It is not known how many people perform domestic service in Portugal, warned today the president of the Union of Workers of Concierge, Surveillance, Cleaning, Domestic and Miscellaneous Activities (STAD), Vivalda Silva.

STAD has therefore initiated the "Dignified Domestic Service" project to try to resolve the lack of information.

The researchers are going to survey the number of domestic workers, crossing various data, including the "few that exist at the National Institute of Statistics and Social Security services", union leader Carlos Trindade told Lusa, during the presentation of the project.

“Currently, we are only aware of the situations when they come to us and, at that time, we manage to accompany them, but we are unable to go to their workplaces since they work in private homes”, said Vivalda Silva. “When they arrive at the union, it is a sign that they have already been fired”, she said.

The union claims that most of the workers are women and are also often immigrants, who do not make due discounts for social security and end up being harmed in the future.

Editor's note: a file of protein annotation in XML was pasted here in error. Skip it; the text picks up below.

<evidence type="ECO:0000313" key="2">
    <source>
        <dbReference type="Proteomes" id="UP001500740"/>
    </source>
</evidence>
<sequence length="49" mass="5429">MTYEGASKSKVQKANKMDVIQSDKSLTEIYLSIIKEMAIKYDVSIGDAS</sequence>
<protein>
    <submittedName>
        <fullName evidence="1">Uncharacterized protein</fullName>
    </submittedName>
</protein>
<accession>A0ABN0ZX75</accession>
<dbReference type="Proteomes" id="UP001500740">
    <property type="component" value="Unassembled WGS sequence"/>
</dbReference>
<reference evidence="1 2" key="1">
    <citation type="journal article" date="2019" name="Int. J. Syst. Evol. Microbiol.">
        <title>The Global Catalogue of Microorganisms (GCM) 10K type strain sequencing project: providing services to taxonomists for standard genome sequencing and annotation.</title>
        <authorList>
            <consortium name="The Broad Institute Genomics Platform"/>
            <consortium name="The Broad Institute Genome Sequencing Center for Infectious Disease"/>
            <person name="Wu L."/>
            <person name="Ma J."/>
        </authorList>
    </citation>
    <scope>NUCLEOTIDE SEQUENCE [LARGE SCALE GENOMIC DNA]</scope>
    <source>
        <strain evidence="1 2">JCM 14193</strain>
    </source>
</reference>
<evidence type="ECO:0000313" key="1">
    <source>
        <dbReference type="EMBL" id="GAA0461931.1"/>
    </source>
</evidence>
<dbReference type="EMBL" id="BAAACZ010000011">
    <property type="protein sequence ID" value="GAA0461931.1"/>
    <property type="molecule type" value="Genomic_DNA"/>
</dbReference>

But STAD also receives reports of female workers being victims of aggression by employers. “They denounce cases of moral harassment, physical violence, being bumped into, but also being fired from one day to the next, not being entitled to subsidies”, she told Lusa.

Labour rights

Currently, “most workers already know that they are entitled to Christmas and holiday subsidies”, added Carlos Trindade, admitting, however, that knowing labour rights is not always synonymous with having them.

Therefore, the project will also analyse working conditions, access to social security, and knowledge of their rights and duties added Filipa Seiceira, who is part of the team that is preparing the studies and diagnoses.

A study will also be carried out on the legal regime of paid domestic work, with researchers looking for good practices and presenting proposals for improvements that can be introduced in the legal framework.

One of the ideas presented was that employers could declare in their taxes the cost they incur with domestic workers because this way social security discounts are guaranteed.

The idea came from Sandra Ribeiro, president of the Commission for Citizenship and Gender Equality (CIG), who was also present.

The project, in which the CIG, the Ruben Rolo Institute, and the Norwegian Union for General Workers also participate, will end with the preparation of the White Paper on paid work.